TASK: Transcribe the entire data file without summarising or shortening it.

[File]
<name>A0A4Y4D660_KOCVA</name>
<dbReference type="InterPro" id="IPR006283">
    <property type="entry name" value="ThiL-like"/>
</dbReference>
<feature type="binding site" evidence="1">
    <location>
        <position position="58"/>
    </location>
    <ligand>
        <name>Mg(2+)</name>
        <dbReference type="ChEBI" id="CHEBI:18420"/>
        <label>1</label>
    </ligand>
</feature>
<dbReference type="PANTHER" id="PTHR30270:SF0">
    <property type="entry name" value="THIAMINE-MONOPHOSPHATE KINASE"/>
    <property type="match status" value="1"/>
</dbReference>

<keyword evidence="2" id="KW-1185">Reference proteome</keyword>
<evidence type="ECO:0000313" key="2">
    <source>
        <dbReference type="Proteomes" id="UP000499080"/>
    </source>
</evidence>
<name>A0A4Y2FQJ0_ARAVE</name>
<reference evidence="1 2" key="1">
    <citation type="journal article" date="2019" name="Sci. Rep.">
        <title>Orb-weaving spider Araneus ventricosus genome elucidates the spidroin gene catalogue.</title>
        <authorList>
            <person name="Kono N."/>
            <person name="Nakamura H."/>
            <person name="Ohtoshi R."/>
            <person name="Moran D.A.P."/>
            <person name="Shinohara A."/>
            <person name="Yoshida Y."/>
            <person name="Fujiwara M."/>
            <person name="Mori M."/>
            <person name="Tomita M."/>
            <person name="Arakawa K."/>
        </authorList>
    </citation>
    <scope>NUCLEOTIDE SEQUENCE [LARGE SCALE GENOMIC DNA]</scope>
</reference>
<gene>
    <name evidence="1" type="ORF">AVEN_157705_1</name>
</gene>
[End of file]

<name>A0A4Y4D660_KOCVA</name>
<dbReference type="InterPro" id="IPR006283">
    <property type="entry name" value="ThiL-like"/>
</dbReference>
<feature type="binding site" evidence="1">
    <location>
        <position position="58"/>
    </location>
    <ligand>
        <name>Mg(2+)</name>
        <dbReference type="ChEBI" id="CHEBI:18420"/>
        <label>1</label>
    </ligand>
</feature>
<dbReference type="PANTHER" id="PTHR30270:SF0">
    <property type="entry name" value="THIAMINE-MONOPHOSPHATE KINASE"/>
    <property type="match status" value="1"/>
</dbReference>

<keyword evidence="2" id="KW-1185">Reference proteome</keyword>
<evidence type="ECO:0000313" key="2">
    <source>
        <dbReference type="Proteomes" id="UP000499080"/>
    </source>
</evidence>
<name>A0A4Y2FQJ0_ARAVE</name>
<reference evidence="1 2" key="1">
    <citation type="journal article" date="2019" name="Sci. Rep.">
        <title>Orb-weaving spider Araneus ventricosus genome elucidates the spidroin gene catalogue.</title>
        <authorList>
            <person name="Kono N."/>
            <person name="Nakamura H."/>
            <person name="Ohtoshi R."/>
            <person name="Moran D.A.P."/>
            <person name="Shinohara A."/>
            <person name="Yoshida Y."/>
            <person name="Fujiwara M."/>
            <person name="Mori M."/>
            <person name="Tomita M."/>
            <person name="Arakawa K."/>
        </authorList>
    </citation>
    <scope>NUCLEOTIDE SEQUENCE [LARGE SCALE GENOMIC DNA]</scope>
</reference>
<gene>
    <name evidence="1" type="ORF">AVEN_157705_1</name>
</gene>